Spatial Time

More from Edward S. Casey’s Getting Back Into Place:

“Following Bergson’s lead, we can note that many of the descriptive terms and phrases that we apply unthinkingly to time are spatial in character: a ‘stretch’ or ‘interval’ of time; indeed, a ‘space of time.’ Notice also that when we talk about being ‘before’ and ‘after’ in time, we are invoking a spatial distinction, as is evident when one object is said to be placed ‘before’ or ‘after’ another. Yet we can trace the distinction between before and after still further back — all the way back to place. ‘The before and after,’ avers Aristotle, are ‘in place (en topoi) primarily.’ The ultimate source of the distinction between before and after resides in the way that a given place disposes itself: as having both a ‘forward’ area that is accessible to and continuous with our own embodied stance and a ‘back’ region in which the same place eludes our grasp and view.”

And a little further on:

“Or take Saint Augustine’s offhand observation that ‘we speak of a ‘long time and a ‘short time,’ though only when we mean the past or the future.” But where do we first understand the sense of ‘long’ and ‘short’ themselves if not from our experiences of being in more or less accommodating or demanding, more or less extended or compressed, places?”

2 thoughts on “Spatial Time

  1. Hi Michael,

    You always seem to bring up interesting topics, not precisely sure the reasoning behind this one, other than perhaps your expansive (seemingly) reading list. Nonetheless, this spurred more thinking on my end, something I’ve been touching on here and there anyway for the past few years as I started noting correlations and relationships in space or area, and how they might creatively overlap and be defined or delineated.

    My approach to this is from a designer’s perspective, that all things must occupy space, and we get this ‘intuition’ from the fact that we, as biological beings occupy ‘space’ within the context of this world, our atmosphere, the ‘spaces’ that we live in. I have a feeling, and it’s strong as well, that we attribute ‘spatial conception’ to ‘time’ as it were because we have a very specific understanding of ‘area’ which we experience daily. Even when looking forward in time it is tenuous, for we can’t see the future anymore than we can see the past, save through memory, be it memory of mind, or memory of media. Media indicating pictures, be they paintings, photographs, illustrations or what have you. Generally other media besides memory in the human sense are far more accurate to be sure, because the human mind loses it over time. But the ‘forward’ of a space, may well be conceptual in that you may not be able to see this ‘forward area’ any better than you can see the back, or rearward area. You can only experience the here and now, again, a spatial characterization in ‘here’, meaning ‘this place’ or ‘where one stands/sits/lays’.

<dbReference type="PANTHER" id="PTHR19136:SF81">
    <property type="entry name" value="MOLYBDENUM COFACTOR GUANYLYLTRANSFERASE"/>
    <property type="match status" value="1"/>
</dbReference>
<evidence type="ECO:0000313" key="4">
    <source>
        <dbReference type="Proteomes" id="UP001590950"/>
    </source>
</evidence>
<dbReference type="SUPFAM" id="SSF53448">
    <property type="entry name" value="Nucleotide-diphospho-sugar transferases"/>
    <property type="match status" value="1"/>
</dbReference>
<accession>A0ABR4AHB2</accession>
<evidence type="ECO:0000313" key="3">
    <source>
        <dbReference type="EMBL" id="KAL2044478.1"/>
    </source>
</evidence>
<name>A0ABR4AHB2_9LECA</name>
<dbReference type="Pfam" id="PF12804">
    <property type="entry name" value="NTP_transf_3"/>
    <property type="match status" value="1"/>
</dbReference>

In any case, I think that ultimately we view time as a spatial recognition because our recognition of everything less conceptual in nature is predicated by our understanding of the space we occupy and how other things around us occupy the space we move in, and how we can interact with those objects. We also tend to consider time as moving forward (future) or backwards (past) by our own understanding of how we move within our space. Either stepping forward or stepping back. Even though, it’s not time itself moving anymore than ‘space’ itself moves. It’s how we move through time and space in relationship to other things moving in that same instance and example.

    And so given that I think that spatial recognition of time, and the essence of relationship between time and space is always to be linked by the nature of being human and our perceptions of our environment.

    1. Hey Jamie,

      As I started reading your post, I thought that you really ought to read Casey’s book because he’s getting at a very similar to point what you are making. Then as I kept reading I realized you’d already more or less arrived at the heart of Casey’s argument, which is that our embodied experience of space/place structures our conceptual understanding of time. Interestingly, this is also what Lakoff and Johnson argue in Metaphors We Live By. Our metaphors are more or less drawn from our primal embodied experience. Very interesting stuff. Do check out Casey’s work on this, and if you’re really interested in this stuff you could also take a look at the work of Merleau-Ponty.

      Thanks for the taking the time to make this very thoughtful comment.

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